Intensely religious teens are more likely to excel at academics than their less religious peers, research conducted by a sociologist of religion and education has found, providing the latest evidence that the religious upbringing of teenagers has a powerful influence on their academic success.
Drawing on a decade of survey data and over 200 interviews with more than 3,000 teens, sociologist Ilana M. Horwitz concludes that intensely religious teens—referred to as “abiders” by some researchers—are more likely to earn higher GPAs. They are also more likely to attain a higher level of college education, not least because success in high school sets them up for success in college.
Over the past three decades, wrote Horwitz in a February 14 article, several studies have linked religiosity to academic success, showing that religious students earn better grades and attain more college education than less religious students.
“But researchers debate what these findings really mean,” Horwitz adds, “and whether the seeming effect of religiosity on students’ performance is really about religion, or a result of other underlying factors.”
Horwitz uses the term “religious intensity” to refer to people who consider religion very important in their lives, attend religious services at least once a week, pray daily at least once, and believe in God with absolute conviction.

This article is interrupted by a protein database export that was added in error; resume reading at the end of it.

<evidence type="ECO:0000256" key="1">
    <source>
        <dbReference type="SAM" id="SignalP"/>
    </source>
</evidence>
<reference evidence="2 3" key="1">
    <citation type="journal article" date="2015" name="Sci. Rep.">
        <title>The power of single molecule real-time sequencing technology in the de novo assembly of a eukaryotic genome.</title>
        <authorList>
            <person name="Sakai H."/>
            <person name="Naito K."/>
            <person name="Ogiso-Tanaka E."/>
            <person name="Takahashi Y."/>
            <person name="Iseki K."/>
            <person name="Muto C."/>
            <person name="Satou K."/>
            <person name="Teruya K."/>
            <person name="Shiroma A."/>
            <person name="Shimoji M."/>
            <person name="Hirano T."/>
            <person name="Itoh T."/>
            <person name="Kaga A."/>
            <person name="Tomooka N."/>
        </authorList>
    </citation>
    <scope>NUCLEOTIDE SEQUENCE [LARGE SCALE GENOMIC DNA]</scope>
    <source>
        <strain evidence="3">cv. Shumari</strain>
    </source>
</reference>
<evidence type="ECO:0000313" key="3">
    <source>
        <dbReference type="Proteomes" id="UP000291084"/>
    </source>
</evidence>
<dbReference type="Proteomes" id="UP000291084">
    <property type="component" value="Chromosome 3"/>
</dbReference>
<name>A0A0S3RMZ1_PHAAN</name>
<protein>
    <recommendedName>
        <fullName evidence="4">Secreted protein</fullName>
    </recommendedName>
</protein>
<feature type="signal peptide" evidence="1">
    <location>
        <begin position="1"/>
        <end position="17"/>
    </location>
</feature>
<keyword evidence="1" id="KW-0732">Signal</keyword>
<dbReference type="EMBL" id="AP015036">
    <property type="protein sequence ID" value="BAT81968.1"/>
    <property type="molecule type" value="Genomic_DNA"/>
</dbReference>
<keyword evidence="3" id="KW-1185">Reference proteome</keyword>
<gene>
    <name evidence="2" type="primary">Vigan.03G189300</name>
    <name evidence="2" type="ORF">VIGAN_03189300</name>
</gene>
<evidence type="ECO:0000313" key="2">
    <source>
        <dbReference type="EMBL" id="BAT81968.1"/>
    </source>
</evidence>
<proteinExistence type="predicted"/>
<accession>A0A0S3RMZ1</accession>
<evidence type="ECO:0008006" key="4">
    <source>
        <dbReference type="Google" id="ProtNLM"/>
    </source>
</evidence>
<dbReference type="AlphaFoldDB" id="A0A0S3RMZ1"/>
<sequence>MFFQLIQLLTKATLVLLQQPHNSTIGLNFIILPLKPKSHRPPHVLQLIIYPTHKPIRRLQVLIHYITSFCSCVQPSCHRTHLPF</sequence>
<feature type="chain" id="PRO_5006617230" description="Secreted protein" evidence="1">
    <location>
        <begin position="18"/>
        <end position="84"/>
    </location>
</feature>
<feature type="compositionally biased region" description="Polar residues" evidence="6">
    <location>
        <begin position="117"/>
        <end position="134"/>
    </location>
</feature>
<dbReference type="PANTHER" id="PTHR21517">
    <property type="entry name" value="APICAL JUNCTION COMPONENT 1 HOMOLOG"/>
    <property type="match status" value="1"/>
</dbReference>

“Theological belief on its own is not enough to influence how children behave,” she writes. “They also need to be part of a religious community. Adolescents who see an academic benefit both believe and belong.”
Scholars have theorized that “increased religiosity deters young people from risky behaviors, connects them to more adults and provides them more leadership opportunities. However, I found that including survey measures for these aspects of teens’ lives did not fully explain why abiders were earning better GPAs.”
Horowitz’s research, which is the subject of her book published in January 2022, Gods, Grades, and Graduation: Religion’s Surprising Impact on Academic Success, focuses on three measures: secondary school GPA; likelihood of completing college; and college selectivity.
Horowitz, who is an assistant professor and Fields-Rayant Chair of Contemporary Jewish Life at Tulane University in Louisiana, analyzed survey data collected from 3,290 teens from 2003 through 2012 by the National Study of Youth & Religion at the University of Notre Dame.
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